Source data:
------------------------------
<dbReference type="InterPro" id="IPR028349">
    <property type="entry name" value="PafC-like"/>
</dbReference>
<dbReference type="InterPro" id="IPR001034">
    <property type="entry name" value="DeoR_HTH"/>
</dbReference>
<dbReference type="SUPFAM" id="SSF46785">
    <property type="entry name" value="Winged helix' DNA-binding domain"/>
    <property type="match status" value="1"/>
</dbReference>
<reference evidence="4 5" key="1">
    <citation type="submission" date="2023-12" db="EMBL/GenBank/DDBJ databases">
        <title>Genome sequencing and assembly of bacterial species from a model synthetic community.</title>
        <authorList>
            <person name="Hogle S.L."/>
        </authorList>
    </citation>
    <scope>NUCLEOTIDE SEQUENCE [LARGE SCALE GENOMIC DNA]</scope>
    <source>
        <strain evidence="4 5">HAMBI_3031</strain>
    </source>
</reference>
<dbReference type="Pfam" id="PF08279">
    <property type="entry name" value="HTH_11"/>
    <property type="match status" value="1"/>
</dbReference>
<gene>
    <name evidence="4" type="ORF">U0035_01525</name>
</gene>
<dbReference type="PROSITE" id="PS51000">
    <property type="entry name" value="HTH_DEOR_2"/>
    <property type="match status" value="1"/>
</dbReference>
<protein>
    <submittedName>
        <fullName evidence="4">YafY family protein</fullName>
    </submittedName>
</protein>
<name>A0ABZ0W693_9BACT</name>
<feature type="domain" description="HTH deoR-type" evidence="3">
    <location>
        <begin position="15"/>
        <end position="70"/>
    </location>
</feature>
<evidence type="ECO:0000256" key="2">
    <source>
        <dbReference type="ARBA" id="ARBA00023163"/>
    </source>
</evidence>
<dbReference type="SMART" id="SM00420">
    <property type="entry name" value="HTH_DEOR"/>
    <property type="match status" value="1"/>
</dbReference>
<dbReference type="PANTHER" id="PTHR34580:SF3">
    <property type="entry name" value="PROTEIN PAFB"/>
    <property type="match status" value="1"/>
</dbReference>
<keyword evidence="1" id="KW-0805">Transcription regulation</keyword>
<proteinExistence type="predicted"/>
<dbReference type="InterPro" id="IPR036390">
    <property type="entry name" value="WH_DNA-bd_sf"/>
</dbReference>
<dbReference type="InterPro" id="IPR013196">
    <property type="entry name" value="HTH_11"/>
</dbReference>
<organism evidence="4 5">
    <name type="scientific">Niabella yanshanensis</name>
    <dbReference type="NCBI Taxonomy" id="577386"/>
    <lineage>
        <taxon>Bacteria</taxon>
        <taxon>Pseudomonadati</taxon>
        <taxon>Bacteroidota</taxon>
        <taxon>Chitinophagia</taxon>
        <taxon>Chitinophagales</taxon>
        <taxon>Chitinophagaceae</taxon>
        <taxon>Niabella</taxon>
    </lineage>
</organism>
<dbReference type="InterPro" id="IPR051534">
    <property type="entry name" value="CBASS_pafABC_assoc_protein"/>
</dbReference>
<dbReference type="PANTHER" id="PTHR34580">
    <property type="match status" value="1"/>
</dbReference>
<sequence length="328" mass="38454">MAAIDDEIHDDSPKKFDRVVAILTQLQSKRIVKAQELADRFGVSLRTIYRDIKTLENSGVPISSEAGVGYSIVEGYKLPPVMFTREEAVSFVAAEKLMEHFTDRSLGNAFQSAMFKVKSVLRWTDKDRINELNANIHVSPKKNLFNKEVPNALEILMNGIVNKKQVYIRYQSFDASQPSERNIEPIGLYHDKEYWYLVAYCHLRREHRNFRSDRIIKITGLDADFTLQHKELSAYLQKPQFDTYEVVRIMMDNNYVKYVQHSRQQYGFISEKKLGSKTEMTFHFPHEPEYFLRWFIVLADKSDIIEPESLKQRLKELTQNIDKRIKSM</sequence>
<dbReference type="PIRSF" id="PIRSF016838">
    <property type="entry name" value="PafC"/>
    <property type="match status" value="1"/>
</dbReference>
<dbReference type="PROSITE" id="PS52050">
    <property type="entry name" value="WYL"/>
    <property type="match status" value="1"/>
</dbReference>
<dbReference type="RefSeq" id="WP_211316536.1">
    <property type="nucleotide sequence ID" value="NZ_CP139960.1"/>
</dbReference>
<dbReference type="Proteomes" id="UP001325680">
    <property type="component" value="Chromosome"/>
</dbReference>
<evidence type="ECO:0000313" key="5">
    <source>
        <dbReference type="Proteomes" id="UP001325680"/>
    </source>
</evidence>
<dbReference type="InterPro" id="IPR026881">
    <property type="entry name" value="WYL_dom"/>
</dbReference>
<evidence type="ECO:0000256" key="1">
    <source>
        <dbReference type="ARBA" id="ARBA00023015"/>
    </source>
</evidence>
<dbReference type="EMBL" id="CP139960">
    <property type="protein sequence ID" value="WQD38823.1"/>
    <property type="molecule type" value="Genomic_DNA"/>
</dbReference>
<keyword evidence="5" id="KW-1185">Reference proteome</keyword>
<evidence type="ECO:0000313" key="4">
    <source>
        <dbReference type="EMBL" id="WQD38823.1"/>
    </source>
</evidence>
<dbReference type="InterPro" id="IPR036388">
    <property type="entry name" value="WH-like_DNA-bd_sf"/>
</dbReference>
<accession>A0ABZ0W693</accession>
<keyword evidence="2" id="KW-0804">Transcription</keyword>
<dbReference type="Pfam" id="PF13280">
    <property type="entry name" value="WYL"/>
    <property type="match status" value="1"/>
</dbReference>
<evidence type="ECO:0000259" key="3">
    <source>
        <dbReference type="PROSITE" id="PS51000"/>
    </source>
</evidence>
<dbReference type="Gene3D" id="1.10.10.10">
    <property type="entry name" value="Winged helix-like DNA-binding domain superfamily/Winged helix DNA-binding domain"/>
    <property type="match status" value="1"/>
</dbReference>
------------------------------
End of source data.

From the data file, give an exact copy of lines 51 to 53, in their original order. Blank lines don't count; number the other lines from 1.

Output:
<dbReference type="SMART" id="SM00420">
    <property type="entry name" value="HTH_DEOR"/>
    <property type="match status" value="1"/>